Assessment of marketing channels for crops, livestock and their products and inputs for agricultural production in south eastern Uganda..PDF
African Union Inter-African Bureau for Animal Resources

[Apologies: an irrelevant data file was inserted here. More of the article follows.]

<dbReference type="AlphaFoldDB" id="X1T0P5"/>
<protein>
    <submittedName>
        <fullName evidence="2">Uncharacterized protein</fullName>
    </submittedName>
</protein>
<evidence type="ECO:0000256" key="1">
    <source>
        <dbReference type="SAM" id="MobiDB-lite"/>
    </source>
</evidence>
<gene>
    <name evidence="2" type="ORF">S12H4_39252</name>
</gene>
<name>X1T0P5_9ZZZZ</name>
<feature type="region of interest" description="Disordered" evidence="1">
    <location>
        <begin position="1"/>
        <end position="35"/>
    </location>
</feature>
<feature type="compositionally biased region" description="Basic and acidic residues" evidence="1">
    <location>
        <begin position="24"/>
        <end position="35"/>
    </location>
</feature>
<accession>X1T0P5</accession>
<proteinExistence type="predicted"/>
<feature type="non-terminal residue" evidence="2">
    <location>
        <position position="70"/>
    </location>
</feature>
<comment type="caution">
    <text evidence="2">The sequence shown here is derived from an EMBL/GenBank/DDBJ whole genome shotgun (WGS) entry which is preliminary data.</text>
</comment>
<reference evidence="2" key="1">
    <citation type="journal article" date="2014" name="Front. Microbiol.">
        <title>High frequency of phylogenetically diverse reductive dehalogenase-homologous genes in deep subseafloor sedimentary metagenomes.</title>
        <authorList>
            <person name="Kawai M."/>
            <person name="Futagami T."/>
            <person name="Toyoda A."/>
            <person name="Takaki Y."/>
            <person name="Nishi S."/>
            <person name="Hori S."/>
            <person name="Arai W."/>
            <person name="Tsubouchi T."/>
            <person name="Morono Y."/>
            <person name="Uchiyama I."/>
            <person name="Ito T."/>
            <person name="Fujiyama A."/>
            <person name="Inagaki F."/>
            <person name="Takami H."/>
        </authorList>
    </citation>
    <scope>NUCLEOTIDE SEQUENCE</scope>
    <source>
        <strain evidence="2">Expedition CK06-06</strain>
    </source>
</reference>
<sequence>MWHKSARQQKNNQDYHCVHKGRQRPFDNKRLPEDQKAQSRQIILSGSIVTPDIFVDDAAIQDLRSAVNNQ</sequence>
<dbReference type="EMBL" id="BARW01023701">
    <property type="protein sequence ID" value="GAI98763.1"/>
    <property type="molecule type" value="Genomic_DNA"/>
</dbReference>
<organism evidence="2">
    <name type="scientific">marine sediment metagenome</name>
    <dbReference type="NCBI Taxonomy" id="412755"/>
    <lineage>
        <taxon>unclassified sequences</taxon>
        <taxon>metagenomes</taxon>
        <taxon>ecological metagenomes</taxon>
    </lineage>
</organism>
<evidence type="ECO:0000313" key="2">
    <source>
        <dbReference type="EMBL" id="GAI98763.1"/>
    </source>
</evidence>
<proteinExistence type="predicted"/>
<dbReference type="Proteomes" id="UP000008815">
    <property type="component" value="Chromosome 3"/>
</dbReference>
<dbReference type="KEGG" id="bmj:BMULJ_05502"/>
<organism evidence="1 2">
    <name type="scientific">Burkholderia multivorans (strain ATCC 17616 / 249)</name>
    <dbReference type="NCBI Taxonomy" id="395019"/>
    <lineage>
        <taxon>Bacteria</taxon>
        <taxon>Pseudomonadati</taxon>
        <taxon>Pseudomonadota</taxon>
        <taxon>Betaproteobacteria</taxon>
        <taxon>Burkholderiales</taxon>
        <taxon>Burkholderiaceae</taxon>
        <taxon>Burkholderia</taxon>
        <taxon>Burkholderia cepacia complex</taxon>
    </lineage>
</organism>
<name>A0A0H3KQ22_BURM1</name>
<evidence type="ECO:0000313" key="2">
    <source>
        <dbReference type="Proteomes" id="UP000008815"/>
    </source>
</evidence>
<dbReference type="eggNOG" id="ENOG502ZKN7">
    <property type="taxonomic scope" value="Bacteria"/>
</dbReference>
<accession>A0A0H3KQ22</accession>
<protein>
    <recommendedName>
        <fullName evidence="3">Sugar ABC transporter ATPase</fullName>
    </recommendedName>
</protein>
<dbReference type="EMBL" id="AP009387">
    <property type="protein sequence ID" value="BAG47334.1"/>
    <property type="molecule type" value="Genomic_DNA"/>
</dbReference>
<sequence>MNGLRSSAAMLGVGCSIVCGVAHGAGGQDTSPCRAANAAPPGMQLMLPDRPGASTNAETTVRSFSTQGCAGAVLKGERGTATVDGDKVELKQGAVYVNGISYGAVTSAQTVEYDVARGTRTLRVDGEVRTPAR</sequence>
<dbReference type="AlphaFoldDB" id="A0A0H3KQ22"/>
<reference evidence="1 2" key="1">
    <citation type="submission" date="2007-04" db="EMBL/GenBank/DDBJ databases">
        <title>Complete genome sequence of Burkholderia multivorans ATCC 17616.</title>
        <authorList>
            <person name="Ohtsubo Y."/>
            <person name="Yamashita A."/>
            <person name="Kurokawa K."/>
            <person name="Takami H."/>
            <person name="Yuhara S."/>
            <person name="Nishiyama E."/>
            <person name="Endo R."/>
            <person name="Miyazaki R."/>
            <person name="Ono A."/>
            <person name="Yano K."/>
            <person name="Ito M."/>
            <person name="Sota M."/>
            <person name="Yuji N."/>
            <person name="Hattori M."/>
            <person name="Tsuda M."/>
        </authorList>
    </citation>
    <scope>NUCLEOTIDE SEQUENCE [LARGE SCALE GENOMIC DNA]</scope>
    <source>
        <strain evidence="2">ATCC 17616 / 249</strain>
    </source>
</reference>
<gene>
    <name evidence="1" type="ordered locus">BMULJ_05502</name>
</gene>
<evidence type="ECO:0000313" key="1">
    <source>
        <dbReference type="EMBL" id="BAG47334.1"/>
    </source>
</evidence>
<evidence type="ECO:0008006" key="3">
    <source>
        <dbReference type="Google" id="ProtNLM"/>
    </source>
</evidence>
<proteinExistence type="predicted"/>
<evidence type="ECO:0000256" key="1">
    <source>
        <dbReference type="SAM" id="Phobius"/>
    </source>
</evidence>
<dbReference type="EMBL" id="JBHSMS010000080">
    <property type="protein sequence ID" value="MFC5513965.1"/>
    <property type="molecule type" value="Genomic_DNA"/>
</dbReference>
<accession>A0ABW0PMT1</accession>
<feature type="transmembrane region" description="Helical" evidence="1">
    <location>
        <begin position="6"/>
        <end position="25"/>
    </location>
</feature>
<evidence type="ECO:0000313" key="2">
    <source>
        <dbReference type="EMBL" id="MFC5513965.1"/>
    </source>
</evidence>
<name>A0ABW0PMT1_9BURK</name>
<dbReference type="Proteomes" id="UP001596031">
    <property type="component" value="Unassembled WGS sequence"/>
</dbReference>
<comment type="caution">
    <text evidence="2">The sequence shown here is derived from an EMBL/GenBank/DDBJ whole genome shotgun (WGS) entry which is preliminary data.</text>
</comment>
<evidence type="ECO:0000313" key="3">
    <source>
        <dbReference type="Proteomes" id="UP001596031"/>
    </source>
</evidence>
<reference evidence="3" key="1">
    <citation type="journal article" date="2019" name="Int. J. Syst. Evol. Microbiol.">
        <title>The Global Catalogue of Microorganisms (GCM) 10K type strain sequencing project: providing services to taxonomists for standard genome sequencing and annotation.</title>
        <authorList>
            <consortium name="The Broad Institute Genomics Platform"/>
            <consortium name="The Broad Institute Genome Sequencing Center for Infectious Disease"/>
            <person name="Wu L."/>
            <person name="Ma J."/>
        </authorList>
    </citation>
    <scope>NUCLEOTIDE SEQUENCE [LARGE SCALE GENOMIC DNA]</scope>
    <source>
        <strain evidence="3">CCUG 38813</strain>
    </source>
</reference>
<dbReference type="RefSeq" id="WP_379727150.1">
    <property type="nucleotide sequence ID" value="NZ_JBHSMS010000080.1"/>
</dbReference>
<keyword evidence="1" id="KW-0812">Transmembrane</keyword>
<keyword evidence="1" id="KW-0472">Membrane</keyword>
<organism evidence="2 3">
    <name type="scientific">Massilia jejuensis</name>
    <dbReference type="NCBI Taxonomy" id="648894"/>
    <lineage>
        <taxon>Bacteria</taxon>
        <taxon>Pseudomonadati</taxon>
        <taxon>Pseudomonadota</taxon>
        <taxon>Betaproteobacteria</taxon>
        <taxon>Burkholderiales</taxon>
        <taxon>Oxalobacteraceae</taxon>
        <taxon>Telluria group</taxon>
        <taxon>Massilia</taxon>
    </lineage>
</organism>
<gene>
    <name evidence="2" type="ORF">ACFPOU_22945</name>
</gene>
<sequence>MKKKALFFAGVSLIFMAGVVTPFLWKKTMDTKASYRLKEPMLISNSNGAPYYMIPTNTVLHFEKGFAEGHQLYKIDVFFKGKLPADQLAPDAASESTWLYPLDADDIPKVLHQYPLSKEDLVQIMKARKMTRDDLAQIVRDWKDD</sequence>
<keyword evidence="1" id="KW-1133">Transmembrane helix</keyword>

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This report is an output from a study conducted in August 2003. The FITCA Project is introducing a number of interventions, aimed at decreasing losses in productivity due to animal trypanosomosis, while at the same time increasing household incomes for the primary beneficiaries/stakeholders, the livestock keepers. It is therefore critical to assess the main constraints to marketing of agricultural produce in the region where the project is operational. This activity therefore assesses the demand and supply for agricultural inputs and produce (identifies the marketing and distribution channels for inputs (seeds, animal drugs, fertilizers etc), as well as the outlets for agricultural produce (live animals, milk, hides and skins, draft power, eggs etc) in the project area and, the institutional framework available at the district for promotion of agricultural marketing and the storage and agro-processing practices and infrastructure available at household and community levels. The report provides an assessment of marketing channels for crops, livestock and their products, and inputs for agricultural production in six districts of south eastern Uganda. It gives an overview of the main crop and livestock enterprises in the six districts, production levels and the current market situation, with specific reference to structure of the markets, constraints and opportunities. It also assesses the demand and supply of agricultural inputs, with specific emphasis on the procurement pathways, utilization of inputs by farmers and constraints faced in delivering these inputs. Also documented in the report is an assessment of processing and storage of agricultural produce in the region. Lastly, the report examines the strategies for marketing of agricultural products with a closer look at the institutional framework available at district level for the promotion of agricultural marketing. The study was largely qualitative, and the methodology used was based on rapid assessment techniques using both primary and secondary data. Primary data was collected through interviews with respondents at district and community level, while secondary data was obtained from literature review and analysis of available data. Data analysis is mainly descriptive with most of the data being presented in table.